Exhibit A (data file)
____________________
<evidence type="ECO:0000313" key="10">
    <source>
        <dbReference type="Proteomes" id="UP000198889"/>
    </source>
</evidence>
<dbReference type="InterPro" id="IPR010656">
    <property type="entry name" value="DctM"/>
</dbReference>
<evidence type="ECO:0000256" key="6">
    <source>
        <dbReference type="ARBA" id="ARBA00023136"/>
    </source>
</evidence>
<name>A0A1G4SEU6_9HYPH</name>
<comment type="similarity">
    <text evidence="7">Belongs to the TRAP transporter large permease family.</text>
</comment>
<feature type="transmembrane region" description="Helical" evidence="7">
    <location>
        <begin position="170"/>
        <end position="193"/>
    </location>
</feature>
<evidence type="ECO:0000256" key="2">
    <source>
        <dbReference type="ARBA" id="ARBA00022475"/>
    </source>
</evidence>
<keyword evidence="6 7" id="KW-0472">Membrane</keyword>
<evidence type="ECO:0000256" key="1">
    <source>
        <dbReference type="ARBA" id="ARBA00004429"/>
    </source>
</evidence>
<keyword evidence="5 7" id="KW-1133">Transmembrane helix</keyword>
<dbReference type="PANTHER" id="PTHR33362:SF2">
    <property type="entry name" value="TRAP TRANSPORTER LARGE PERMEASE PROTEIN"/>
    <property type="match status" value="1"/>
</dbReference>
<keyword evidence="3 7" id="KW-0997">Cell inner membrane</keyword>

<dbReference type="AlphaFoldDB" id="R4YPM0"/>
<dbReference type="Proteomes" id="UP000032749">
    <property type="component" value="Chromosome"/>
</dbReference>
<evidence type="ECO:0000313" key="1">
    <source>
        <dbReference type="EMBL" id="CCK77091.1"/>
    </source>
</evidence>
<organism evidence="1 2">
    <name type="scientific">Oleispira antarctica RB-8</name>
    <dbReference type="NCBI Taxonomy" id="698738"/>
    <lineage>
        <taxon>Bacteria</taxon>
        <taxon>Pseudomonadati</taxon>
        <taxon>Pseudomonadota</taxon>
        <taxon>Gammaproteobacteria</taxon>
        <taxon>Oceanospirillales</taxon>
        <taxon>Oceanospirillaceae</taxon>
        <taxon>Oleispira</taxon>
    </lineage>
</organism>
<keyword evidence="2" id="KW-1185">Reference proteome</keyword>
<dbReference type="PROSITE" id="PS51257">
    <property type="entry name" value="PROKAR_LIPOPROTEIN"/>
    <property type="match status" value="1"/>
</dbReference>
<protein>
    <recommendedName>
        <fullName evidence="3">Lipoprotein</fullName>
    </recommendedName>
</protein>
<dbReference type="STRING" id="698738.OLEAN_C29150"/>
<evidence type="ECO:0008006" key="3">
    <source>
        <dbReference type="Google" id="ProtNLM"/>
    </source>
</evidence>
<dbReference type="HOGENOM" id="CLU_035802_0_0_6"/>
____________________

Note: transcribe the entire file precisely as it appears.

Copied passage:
<evidence type="ECO:0000313" key="10">
    <source>
        <dbReference type="Proteomes" id="UP000198889"/>
    </source>
</evidence>
<dbReference type="InterPro" id="IPR010656">
    <property type="entry name" value="DctM"/>
</dbReference>
<evidence type="ECO:0000256" key="6">
    <source>
        <dbReference type="ARBA" id="ARBA00023136"/>
    </source>
</evidence>
<name>A0A1G4SEU6_9HYPH</name>
<comment type="similarity">
    <text evidence="7">Belongs to the TRAP transporter large permease family.</text>
</comment>
<feature type="transmembrane region" description="Helical" evidence="7">
    <location>
        <begin position="170"/>
        <end position="193"/>
    </location>
</feature>
<evidence type="ECO:0000256" key="2">
    <source>
        <dbReference type="ARBA" id="ARBA00022475"/>
    </source>
</evidence>
<keyword evidence="6 7" id="KW-0472">Membrane</keyword>
<evidence type="ECO:0000256" key="1">
    <source>
        <dbReference type="ARBA" id="ARBA00004429"/>
    </source>
</evidence>
<keyword evidence="5 7" id="KW-1133">Transmembrane helix</keyword>
<dbReference type="PANTHER" id="PTHR33362:SF2">
    <property type="entry name" value="TRAP TRANSPORTER LARGE PERMEASE PROTEIN"/>
    <property type="match status" value="1"/>
</dbReference>
<keyword evidence="3 7" id="KW-0997">Cell inner membrane</keyword>

<dbReference type="AlphaFoldDB" id="R4YPM0"/>
<dbReference type="Proteomes" id="UP000032749">
    <property type="component" value="Chromosome"/>
</dbReference>
<evidence type="ECO:0000313" key="1">
    <source>
        <dbReference type="EMBL" id="CCK77091.1"/>
    </source>
</evidence>
<organism evidence="1 2">
    <name type="scientific">Oleispira antarctica RB-8</name>
    <dbReference type="NCBI Taxonomy" id="698738"/>
    <lineage>
        <taxon>Bacteria</taxon>
        <taxon>Pseudomonadati</taxon>
        <taxon>Pseudomonadota</taxon>
        <taxon>Gammaproteobacteria</taxon>
        <taxon>Oceanospirillales</taxon>
        <taxon>Oceanospirillaceae</taxon>
        <taxon>Oleispira</taxon>
    </lineage>
</organism>
<keyword evidence="2" id="KW-1185">Reference proteome</keyword>
<dbReference type="PROSITE" id="PS51257">
    <property type="entry name" value="PROKAR_LIPOPROTEIN"/>
    <property type="match status" value="1"/>
</dbReference>
<protein>
    <recommendedName>
        <fullName evidence="3">Lipoprotein</fullName>
    </recommendedName>
</protein>
<dbReference type="STRING" id="698738.OLEAN_C29150"/>
<evidence type="ECO:0008006" key="3">
    <source>
        <dbReference type="Google" id="ProtNLM"/>
    </source>
</evidence>
<dbReference type="HOGENOM" id="CLU_035802_0_0_6"/>